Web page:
Gorgeous shadows, cast by the late-afternoon sun.

Gorgeous shadows, cast by the late-afternoon sun.

With more than a little regret, I admitted that it was time for us to leave Godinton's Gardens. We exited the Walled Garden....

With more than a little regret, I admitted that it was time for us to leave Godinton’s Gardens. We exited the Walled Garden….

...and found ourselves in the shady Wild Garden, which is surrounded by acres and acres of sunny pastureland.

…and found ourselves in the shady Wild Garden, which is surrounded by acres and acres of sunny pastureland.

As Simon Houfe explains, “The magnificent park and gardens setting of Godinton that we see today has in fact evolved over many centuries. Medieval in origin, the early park was centered to the northeast of the house, and was enclosed by a dike and a hedge. By 1619, the farmyard and barns lay to the north of the house and were linked to it by walled enclosures and gardens scattered with small buildings. Fishponds were stocked with pike, carp, bream and tench; the orchards were hedged around and planted with Crab Apple, Cherry, Pear and Apple trees; and on the estate “chesnut wood” and “the great oake in the meadow” were pollarded. “

“During the late 18th century, extensive alterations were made, setting in place the foundations of the present landscape. In the spirit of the naturalistic landscape fashion of the time, the farm buildings and approach north of the house were swept away. The park was enlarged westwards and southwards and fine views of the house were created from new carriage drives. Walled gardens were added to the west and linked to the south front of the house by new garden shrubberies. The remaining fishponds and ditches were combined to create a new pool below the gardens.”

“The new park remained largely unaltered during the 19th century. In 1896, a new owner commissioned Sir Reginald Blomfield, noted architect and garden writer, to remodel the house and the gardens. The formal layout of the yew-hedged entrance forecourt, terraced lawns, rose garden and pond reflected Blomfield’s views on the pre-eminence of formal garden structure as a setting for architecture. Blomfield’s design remains the framework of the gardens today.”

A view from the fields beyond the Pan Garden, toward the East Front of the House at Godinton. Image courtesy of Godinton.

A view from the fields beyond the Pan Garden, toward the East Front of the House at Godinton. Image courtesy of Godinton.

As I’ve completed this account of Day Five of my Kent explorations, I’m once again amazed at the variety of places and experiences that my guide Amanda Hutchinson managed to compress into ten hours of a single day. I’m awed by Amanda’s inventiveness, and by her understanding of the need to provide contrasts, which in turn gave rhythms to our travels…. in fact, each of our days on the road felt relaxed, and not at all hurried. And I’m stunned by our stamina….hers, mine…and Steve Parry’s! But I think that the thing which most ensured the success of our odyssey throughout Kent was our combined Good Humor. Never before had a client worked Amanda or Steve so hard…..and they rose magnificently to the challenges I’d given them. However….all’s not yet done in Kent-Land! On June 2nd we three shall reconvene. We’ll then head off in Steve’s Mercedes; this time to explore Canterbury and Rochester–there are some serious cathedrals for me to see. We’ll visit the homes of Charles Dickens, and of Rudyard Kipling, and we’ll walk along the same Margate seashores that J.M.W.Turner painted. I’ve also asked that we return to Rye for a look inside Henry James’ Lamb House. There’s still the battlefield at Hastings to visit, and—miraculously—there are STILL a few MORE Kentish estates for us to admire, in the breathtakingly-lovely “Garden of England.”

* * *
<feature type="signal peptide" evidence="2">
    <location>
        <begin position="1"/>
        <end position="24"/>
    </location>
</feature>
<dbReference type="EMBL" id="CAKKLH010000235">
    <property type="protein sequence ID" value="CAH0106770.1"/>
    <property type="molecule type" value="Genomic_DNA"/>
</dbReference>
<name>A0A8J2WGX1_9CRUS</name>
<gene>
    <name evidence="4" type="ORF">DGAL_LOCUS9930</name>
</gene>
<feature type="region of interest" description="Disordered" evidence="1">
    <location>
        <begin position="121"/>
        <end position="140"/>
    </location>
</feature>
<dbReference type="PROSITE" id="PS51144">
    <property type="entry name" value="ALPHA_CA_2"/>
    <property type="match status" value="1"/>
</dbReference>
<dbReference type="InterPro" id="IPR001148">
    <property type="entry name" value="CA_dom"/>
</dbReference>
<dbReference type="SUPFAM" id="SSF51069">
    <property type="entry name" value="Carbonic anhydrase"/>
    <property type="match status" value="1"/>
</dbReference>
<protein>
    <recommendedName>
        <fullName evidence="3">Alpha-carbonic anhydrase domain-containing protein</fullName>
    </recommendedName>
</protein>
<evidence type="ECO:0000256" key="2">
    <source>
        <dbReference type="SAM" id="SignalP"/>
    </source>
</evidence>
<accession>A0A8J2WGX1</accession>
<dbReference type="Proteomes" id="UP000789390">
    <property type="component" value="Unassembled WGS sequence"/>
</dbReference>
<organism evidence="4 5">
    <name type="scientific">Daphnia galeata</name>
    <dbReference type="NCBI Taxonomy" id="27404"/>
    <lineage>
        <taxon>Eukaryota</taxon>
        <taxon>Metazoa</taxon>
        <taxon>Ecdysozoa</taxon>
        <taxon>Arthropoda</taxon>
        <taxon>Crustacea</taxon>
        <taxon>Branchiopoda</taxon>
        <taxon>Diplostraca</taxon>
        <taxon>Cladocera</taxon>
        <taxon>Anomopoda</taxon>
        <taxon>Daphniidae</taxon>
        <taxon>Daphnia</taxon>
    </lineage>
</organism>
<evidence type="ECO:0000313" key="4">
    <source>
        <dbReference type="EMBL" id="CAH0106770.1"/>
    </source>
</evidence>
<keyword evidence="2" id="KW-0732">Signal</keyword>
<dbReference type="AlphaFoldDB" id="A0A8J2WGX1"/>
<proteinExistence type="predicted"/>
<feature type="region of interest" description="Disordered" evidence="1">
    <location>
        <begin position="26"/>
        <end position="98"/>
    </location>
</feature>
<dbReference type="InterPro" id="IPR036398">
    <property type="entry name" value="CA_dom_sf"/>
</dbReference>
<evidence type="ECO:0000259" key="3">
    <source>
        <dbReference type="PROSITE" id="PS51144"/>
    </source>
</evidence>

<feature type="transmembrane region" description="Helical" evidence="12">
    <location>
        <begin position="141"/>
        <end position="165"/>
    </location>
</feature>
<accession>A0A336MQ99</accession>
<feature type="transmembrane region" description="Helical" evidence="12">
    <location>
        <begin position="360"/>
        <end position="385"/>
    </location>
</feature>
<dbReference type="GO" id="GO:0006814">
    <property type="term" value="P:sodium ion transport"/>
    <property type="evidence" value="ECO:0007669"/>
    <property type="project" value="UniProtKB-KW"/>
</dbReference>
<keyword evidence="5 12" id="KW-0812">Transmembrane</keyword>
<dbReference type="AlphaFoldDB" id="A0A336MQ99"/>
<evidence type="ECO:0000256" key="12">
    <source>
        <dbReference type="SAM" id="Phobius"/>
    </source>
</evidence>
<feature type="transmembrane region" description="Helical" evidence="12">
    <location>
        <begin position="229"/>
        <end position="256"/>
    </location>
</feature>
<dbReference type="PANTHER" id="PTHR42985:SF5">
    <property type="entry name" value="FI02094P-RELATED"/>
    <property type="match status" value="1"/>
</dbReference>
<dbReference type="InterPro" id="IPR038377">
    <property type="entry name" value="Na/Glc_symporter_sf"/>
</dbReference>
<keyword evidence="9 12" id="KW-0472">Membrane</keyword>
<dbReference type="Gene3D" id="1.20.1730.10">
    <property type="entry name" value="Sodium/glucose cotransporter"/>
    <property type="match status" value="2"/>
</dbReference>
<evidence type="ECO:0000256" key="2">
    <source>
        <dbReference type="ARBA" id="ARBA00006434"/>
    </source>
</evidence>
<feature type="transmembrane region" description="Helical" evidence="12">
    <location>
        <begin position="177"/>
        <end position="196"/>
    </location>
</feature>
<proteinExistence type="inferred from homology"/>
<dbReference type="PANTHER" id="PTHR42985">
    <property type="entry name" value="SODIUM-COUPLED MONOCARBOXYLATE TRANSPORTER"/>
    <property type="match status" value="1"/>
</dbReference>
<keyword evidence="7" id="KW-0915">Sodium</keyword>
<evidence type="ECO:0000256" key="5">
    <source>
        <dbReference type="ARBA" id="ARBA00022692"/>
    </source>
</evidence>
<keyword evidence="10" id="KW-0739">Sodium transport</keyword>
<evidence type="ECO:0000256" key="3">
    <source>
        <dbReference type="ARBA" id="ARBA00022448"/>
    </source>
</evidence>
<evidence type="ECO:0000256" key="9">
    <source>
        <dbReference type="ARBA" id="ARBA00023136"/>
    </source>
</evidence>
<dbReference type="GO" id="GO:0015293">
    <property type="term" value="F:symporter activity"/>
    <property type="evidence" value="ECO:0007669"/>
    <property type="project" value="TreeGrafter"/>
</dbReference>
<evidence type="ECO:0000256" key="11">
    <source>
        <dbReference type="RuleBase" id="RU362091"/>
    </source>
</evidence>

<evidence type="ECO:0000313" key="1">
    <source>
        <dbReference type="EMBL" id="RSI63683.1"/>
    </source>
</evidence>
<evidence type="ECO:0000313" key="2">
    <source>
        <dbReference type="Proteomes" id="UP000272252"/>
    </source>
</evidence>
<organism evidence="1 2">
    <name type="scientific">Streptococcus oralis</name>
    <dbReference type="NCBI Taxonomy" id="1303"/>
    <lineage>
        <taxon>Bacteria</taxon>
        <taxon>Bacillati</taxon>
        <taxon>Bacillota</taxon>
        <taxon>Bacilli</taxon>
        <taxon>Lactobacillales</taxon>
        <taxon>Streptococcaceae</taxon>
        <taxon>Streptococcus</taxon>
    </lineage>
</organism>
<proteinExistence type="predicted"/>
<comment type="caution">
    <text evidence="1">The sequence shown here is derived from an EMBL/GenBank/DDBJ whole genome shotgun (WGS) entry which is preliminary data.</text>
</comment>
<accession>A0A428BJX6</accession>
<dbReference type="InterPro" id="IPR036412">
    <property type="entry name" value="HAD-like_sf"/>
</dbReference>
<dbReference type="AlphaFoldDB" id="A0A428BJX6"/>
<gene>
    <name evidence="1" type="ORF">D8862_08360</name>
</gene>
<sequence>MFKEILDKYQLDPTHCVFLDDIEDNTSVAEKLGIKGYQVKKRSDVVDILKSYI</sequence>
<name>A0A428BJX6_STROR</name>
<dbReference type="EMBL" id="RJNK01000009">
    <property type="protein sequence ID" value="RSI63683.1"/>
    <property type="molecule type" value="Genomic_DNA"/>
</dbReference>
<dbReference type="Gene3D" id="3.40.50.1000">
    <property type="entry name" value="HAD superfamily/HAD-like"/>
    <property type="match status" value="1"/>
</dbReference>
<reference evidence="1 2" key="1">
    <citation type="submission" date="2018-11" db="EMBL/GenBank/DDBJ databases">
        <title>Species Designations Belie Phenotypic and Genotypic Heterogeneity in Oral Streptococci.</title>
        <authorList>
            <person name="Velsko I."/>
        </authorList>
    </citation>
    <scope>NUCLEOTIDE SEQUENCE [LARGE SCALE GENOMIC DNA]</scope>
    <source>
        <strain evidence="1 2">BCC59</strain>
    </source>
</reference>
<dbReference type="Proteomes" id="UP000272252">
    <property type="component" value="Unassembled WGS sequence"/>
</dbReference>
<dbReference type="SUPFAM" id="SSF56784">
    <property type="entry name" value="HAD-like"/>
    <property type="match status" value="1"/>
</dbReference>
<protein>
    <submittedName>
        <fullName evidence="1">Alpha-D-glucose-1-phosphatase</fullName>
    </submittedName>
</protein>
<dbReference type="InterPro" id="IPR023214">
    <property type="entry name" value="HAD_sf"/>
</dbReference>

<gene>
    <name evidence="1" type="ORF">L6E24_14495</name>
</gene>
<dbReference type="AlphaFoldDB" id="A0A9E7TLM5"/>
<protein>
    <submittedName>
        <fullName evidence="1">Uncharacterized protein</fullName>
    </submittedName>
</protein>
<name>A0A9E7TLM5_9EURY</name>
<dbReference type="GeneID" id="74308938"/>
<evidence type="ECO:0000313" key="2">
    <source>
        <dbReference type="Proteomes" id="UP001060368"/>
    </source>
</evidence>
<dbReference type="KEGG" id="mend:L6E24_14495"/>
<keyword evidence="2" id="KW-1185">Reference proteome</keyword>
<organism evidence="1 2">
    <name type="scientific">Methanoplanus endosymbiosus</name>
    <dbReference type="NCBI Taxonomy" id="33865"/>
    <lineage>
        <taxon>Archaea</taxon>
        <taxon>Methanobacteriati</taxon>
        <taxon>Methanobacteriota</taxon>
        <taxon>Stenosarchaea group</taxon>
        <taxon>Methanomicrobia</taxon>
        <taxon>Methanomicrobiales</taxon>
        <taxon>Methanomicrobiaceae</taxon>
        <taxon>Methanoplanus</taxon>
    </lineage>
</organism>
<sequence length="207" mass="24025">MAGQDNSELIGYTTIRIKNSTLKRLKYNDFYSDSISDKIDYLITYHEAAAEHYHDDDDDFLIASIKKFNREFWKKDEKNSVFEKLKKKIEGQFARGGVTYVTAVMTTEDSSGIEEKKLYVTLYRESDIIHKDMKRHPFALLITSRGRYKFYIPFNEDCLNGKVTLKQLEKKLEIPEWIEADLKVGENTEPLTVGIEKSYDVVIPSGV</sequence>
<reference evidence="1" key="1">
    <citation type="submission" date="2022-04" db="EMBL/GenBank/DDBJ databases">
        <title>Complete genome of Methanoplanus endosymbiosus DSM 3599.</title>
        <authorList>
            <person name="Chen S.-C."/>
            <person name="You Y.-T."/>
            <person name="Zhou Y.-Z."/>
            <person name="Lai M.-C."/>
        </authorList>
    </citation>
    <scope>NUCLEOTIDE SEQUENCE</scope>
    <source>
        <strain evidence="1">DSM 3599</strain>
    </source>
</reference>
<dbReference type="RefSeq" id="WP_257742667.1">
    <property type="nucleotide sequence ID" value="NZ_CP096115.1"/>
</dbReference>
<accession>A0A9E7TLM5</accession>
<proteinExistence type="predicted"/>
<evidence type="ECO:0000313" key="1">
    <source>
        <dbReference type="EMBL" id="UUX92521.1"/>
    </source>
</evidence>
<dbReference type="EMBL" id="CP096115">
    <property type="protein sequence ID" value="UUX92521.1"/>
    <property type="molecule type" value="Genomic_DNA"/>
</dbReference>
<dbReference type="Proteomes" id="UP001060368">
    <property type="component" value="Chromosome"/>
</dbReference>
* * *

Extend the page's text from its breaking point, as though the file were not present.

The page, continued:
As we bade each other farewell last August, Steve gave me a bag of gifts, which included this little book. I am now dutifully studying. In June, when we next encounter a flock of sheep, I intend to KNOW what I’m looking at.

I will indeed soon KNOW my Sheep!

I will indeed soon KNOW my Sheep!

Copyright 2014. Nan Quick—Nan Quick’s Diaries for Armchair Travelers.
Unauthorized use and/or duplication of this material without express &
written permission from Nan Quick is strictly prohibited.

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3 thoughts on “Part Five. Rambling Through the Gardens & Estates of Kent, England.

  1. Thank you Nan for another interesting article in which I learnt what the black stone spacers in Flint walls are called and that you have a Tardis for a suitcase!!

  2. We look forward to seeing you soon Nan! I realise I need to squeeze Dover Castle and the top of the White Cliffs into our itinerary on Day One…

  3. Chery

    In this lovely episode, I particularly enjoyed the enchanting walled gardens. They reminded me of one of my favorite childhood books, The Secret Garden. Each one of these gardens is really the creation of a mental atmosphere! Thank you once again, Nan, for doing all the work and allowing us to just tag along, enjoying all the fruits of that labor.